The Intriguingly Sad Story of the Lyford House and One Woman’s Refusal to Live in It

The tale involves an eccentric embalmer, a tower, a large house, and a girl named Rose…

Benjamin Lyford was a very unusual man, but he was every bit the 19th century eccentric. Lyford had made a name for himself as an embalmer during the Civil War, working on fallen soldiers with his ground-breaking techniques. Lyford then moved west to San Francisco where he met and married an heiress, Hilarita Reed, who’s father had thousands of acres of land. Lyford built two noteworthy structures on the land his wife inherited from her father, both of which were quite quirky and both of which still stand today.

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A Victorian Eccentric

With his dreams beginning to fall into place after his marriage, Lyford built a huge, crenelated observation tower with which to observe the bay near Angel Island. Down below was his office and a living area, with a separate dining room and kitchen off to the side.

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This grand structure was intended to be the start of Lyford’s “Hygeia,” a utopia for the wealthy which functioned as an early version of the most demanding HOA anyone had heard of. Lyford had created a strict, comprehensive, and largely arbitrary set of building codes for his planned community.

Instead of building the homes himself, Lyford imposed the rules on to potential members and their proposed houses: the dining room and kitchen had to be separate from the structure like at his tower, the bedrooms had to get morning sun, no house was to be in the shadow of another, no house was to be built directly across from each other on the road, and each house had to cost a minimum of $5,000. For reference a blacksmith, bricklayer, or a cabinetmaker in a major city at the time would have probably made less than $1,000 in a year.

Not surprisingly with all the rules in play, there were very few people who wanted in on Lyford’s scheme (there was to be no gambling or dancing in this “ideal” community). However, he still had his main house and it was a real doozie.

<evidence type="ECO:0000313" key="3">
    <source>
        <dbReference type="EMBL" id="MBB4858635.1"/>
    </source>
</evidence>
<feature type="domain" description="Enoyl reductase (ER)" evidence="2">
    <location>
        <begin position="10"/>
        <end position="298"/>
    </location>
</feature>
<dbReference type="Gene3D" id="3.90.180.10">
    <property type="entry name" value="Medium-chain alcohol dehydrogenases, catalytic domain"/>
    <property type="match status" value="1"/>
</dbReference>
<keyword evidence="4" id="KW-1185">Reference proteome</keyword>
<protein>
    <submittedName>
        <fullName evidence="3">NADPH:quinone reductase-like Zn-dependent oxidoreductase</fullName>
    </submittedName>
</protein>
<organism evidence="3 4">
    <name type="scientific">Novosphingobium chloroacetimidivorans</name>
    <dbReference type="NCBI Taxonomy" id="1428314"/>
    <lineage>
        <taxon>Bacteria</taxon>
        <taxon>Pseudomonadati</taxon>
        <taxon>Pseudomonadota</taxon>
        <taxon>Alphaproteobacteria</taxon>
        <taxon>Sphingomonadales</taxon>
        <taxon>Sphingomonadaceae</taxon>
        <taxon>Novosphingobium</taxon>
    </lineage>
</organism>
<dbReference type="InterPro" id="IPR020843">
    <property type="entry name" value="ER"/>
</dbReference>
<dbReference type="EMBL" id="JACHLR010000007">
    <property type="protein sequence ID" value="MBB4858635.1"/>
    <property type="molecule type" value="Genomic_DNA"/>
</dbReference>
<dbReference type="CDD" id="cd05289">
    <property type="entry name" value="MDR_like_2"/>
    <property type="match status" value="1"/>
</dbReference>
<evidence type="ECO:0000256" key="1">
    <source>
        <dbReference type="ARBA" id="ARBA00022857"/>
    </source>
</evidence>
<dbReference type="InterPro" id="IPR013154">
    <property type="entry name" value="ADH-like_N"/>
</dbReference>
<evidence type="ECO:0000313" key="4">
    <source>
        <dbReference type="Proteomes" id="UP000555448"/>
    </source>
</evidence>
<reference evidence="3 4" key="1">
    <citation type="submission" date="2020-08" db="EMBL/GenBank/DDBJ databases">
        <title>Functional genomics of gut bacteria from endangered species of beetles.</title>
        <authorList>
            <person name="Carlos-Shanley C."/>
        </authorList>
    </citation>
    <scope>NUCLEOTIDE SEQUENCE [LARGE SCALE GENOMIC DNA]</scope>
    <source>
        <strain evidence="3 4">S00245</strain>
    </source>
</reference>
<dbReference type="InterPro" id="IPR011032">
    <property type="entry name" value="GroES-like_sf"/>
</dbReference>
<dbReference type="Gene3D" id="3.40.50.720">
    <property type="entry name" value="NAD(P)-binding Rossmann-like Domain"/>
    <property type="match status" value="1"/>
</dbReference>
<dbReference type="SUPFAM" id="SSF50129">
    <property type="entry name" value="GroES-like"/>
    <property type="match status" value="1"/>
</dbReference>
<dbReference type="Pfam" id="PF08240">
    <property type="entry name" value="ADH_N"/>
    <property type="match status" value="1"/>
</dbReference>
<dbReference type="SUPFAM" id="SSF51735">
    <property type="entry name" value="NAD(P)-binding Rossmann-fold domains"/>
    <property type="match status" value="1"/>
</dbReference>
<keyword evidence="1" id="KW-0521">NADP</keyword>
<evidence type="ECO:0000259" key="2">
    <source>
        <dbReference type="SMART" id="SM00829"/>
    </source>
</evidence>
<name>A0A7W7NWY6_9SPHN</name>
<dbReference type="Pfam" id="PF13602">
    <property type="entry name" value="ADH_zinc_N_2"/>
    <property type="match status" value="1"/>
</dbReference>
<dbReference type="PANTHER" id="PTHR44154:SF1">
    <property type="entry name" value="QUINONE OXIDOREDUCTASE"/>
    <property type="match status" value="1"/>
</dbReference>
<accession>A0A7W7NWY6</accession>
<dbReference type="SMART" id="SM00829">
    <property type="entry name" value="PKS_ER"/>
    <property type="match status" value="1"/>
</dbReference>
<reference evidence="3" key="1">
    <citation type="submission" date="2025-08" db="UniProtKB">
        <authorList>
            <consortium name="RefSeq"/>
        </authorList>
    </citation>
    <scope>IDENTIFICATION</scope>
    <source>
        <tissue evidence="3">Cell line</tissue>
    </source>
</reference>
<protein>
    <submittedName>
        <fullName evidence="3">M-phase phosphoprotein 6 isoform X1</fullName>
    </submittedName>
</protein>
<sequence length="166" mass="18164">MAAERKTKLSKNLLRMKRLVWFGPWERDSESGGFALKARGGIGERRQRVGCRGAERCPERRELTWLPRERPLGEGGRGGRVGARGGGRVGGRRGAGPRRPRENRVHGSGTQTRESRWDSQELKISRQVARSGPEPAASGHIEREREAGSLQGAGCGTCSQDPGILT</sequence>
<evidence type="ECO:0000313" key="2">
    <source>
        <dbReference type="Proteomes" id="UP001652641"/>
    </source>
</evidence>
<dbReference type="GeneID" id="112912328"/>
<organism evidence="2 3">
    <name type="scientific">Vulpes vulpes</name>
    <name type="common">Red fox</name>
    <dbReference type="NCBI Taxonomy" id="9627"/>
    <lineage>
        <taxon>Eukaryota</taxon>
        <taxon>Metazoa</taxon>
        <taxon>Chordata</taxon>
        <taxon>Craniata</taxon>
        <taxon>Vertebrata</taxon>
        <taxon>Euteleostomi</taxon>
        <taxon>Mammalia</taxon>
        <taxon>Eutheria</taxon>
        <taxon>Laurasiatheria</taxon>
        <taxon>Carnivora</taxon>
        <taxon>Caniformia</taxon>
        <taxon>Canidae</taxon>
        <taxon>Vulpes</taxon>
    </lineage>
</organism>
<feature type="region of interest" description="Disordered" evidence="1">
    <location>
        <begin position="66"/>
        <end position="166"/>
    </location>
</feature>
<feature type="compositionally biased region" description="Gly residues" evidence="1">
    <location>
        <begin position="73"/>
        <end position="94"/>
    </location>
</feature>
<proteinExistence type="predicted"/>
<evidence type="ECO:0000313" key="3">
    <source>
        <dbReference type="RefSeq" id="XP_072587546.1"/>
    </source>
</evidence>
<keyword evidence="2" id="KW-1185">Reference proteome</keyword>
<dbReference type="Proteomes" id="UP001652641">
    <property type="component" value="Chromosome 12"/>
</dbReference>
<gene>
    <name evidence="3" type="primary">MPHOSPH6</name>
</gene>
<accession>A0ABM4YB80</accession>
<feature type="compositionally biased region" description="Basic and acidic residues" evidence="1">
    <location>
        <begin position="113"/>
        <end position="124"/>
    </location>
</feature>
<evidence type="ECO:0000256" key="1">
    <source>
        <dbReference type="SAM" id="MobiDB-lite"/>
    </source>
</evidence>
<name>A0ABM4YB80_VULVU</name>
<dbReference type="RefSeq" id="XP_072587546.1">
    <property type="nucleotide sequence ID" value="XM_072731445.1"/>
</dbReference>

The purely Victorian concoction was built with a towering front facade, a fashionable mansard roof, and Rococo style urn-and-ribbon gingerbread finials over the top windows. In a true mishmash of styles that was characteristic of the Gilded Age, Lyford House was a statement piece made perfectly for an heiress and her doctor husband.

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The End Looms Large

This distinctive house was nearly demolished, but was saved by concerned citizens in 1957 who asked if they could move the house. A huge yacht harbor and 2,000 new houses had been planned for the land on which Lyford House sat. In the end the land was set aside for the Richardson Bay Audubon Center and Sanctuary.

The house was moved from where it was in Strawberry Bay to its current location on land once owned by Rose Verral. Her father had been the ranch manager for the nephew of Hilarita, John Paul Reed, who inherited Lyford House. There were rumors that Rose and John fell in love, but could never marry since they were of different classes. And in any case John already had a wife! Rose was never allowed by his wife to set foot in the house, either because she was seen as only a mere servant’s daughter or because there was some suspicion of an affair. Either way, Rose certainly never warmed to the house.

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John willed a tract of 11 acres to Rose upon his death, giving a bit more credence to the theory that they two were romantically involved. Rose lived there in a small cottage with her goats until 1964, earning her the local nickname of “Rosie the Goat Lady.” When Lyford House was in danger of being demolished, a new plan was formulated. Why not move Lyford House on to Rose’s land across the bay?

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Rosie’s Retribution

She agreed, and Lyford House was moved across the bay by barge to Rose’s land. Rose willed her own land to the Audubon Sanctuary as well, with the condition that she be allowed to live on it until her death. But, Rose never lived in the house all her days, prompting some to call the situation “Rosie’s Retribution” for having been dismissed as lower class or perhaps for being denied her chance at love.

Via/ Reddit

Today, Lyford House is beautifully restored and appointed with all the fabulous trappings of a comfortable Victorian life. The unique house is a popular spot for tours and weddings due to its complicated beauty which is surrounded by nature.

Via/ Wiki Commons
Via/ Wiki Commons